Description: This course provides a broad overview of power system harmonic problems, methods of analyzing, measuring and effectively mitigating them. Several extended simulation and data processing tools, among others DIgSILENT PowerFactory, Matlab/Simulink or LabVIEW are used to assess and study the harmonic distortion at different points of power networks. The results of analytical investigation and simulations are validated against measurements applying sophisticated data processing techniques. Furthermore, deep understanding of hardware considerations regarding har- monic measurements in harsh industrial environment is given, using specialized equipment, for in- stance GPS-synchronized measuring instruments.

The course covers the following topics:

Power Quality definitions. Generation mechanism of power system harmonics. Harmonic indices.

Voltage vs. current distortion as well as parallel vs. series resonance in modern power systems. Point of Common Coupling (PCC).

Sources and effects of harmonic distortion.

Harmonic measuring instruments and measuring procedures in LV, MV and HV networks.

Mathematical tools and theories for analyzing distorted waveforms. Signal processing and uncertainty analysis.

Modelling of classical power system components. Harmonic analysis.

Modelling of grid-connected converters for harmonic analysis purposes and their application in modern power systems including e.g. offshore wind power plants.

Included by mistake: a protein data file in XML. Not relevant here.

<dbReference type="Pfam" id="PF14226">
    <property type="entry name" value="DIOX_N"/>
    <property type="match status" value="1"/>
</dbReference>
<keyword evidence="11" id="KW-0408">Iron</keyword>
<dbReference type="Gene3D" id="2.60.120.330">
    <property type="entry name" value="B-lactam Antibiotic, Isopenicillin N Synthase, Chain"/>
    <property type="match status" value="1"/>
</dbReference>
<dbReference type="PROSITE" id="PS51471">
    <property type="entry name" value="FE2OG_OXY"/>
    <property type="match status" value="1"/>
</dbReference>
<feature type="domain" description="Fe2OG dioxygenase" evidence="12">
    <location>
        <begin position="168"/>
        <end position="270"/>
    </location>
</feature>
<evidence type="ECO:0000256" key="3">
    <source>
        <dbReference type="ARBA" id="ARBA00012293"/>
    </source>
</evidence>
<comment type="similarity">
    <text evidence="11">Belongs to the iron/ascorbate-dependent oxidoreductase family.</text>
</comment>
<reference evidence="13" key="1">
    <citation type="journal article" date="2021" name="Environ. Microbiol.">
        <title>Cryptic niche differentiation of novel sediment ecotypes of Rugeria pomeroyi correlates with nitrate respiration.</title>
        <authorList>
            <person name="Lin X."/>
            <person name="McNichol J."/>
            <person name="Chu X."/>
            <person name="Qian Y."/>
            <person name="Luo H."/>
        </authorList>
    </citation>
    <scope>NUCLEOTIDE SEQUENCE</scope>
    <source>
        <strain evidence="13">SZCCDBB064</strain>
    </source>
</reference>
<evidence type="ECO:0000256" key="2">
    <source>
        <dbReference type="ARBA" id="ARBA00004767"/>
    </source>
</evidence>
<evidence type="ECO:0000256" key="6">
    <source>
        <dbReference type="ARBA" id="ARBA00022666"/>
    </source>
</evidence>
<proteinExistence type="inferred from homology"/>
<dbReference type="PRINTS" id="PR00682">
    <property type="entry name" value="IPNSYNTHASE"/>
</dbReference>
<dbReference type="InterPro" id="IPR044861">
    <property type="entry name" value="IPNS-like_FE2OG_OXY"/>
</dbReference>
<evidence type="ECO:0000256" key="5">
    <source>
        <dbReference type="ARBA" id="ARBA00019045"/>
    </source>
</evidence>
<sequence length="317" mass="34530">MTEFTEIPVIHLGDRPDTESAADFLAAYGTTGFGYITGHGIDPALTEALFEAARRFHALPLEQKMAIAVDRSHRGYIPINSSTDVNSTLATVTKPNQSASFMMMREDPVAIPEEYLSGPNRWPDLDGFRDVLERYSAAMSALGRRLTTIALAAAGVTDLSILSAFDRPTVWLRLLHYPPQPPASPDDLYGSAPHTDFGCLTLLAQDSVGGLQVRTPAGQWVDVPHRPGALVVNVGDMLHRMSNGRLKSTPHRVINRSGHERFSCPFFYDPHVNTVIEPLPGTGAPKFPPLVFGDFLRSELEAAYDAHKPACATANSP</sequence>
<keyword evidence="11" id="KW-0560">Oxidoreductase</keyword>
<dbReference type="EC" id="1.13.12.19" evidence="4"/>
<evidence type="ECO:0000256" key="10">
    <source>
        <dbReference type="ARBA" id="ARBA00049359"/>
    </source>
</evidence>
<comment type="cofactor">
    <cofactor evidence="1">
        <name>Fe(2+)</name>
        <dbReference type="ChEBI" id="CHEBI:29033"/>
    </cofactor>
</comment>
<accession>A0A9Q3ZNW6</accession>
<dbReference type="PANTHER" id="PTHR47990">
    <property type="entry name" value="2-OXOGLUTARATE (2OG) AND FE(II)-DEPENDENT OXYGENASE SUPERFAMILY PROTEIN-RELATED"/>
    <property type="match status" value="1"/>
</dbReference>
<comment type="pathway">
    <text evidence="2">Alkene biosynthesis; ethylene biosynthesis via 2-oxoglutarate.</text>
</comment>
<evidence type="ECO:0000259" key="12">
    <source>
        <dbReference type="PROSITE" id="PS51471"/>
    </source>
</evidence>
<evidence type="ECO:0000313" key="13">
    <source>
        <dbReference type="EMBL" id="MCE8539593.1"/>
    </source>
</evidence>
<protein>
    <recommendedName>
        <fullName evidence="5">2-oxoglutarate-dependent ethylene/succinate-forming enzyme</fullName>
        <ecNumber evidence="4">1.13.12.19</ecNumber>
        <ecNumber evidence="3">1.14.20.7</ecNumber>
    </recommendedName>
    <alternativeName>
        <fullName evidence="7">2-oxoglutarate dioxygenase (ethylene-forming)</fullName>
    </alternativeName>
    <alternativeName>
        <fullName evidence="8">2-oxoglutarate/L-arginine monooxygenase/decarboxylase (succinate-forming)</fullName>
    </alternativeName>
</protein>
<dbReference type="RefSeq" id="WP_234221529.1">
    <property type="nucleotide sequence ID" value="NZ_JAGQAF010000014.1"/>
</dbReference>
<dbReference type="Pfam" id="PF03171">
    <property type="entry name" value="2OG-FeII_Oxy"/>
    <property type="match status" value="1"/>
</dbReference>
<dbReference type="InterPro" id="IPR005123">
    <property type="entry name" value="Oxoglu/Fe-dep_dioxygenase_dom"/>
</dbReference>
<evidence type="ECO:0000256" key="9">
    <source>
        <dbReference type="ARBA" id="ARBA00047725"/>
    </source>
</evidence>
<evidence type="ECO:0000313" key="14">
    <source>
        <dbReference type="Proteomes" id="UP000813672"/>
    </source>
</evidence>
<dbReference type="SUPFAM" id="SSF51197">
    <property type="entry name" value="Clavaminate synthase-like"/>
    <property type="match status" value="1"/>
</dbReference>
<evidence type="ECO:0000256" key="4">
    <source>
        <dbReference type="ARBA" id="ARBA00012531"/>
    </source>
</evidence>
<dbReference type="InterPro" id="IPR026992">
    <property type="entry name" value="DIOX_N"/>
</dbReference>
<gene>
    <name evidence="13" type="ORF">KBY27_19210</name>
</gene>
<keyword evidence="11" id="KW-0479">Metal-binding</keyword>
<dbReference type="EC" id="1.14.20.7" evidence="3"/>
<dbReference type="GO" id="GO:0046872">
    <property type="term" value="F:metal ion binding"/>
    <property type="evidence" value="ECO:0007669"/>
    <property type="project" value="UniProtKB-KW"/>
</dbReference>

Harmonic load-flow, frequency scan and time domain simulations. Linear and nonlinear analysis techniques.

Steady-state harmonics vs. harmonic stability. Small-signal representation, sequence and frequency coupling.

Software tools for harmonic analysis.

Precautionary (preventive) and corrective (remedial) harmonic mitigation techniques. Passive and active line filters. Filter design.

Organizer: Professor Claus Leth Bak Lecturers: Christian Frank Flytkjær from Energinet and Łukasz H. Kocewiak from Ørsted

When using a rectangular window, it is important to synchronize the measurement window accurately with the power system frequency to achieve integer multiple of periods in analysed time series (i.e. window period is and integer multiple of analysed frequency component natural period). For example, if the power system frequency is 50.2 Hz whereas the window size is 200 ms, the fundamental frequency spectral line of the discrete Fourier transform is no longer projected (represented) by one complex vector in the orthogonal basis but spanned over the whole basis. One can even say that the power system frequency in the estimated spectrum becomes an interharmonic with spectral leakage as a consequence. Therefore appropriate data should be prepared before the projection into frequency domain.

In order to limit possible data processing errors the signal should be adjusted before spectral analysis. Power system frequency variation can be limited by application of various interpolation methods. It is strongly recommended to always oversample the analysed signal. In this particular case acquired waveforms with sample rate of 44.1 kS/s/ch are oversampled up to 51.2 kS/s/ch. According to this procedure 1024 samples per cycle is obtained, which is an integer power of 2 and can be used to apply fast Fourier transform. Please note that for 10-cycle data blocks discrete Fourier transform should be applied.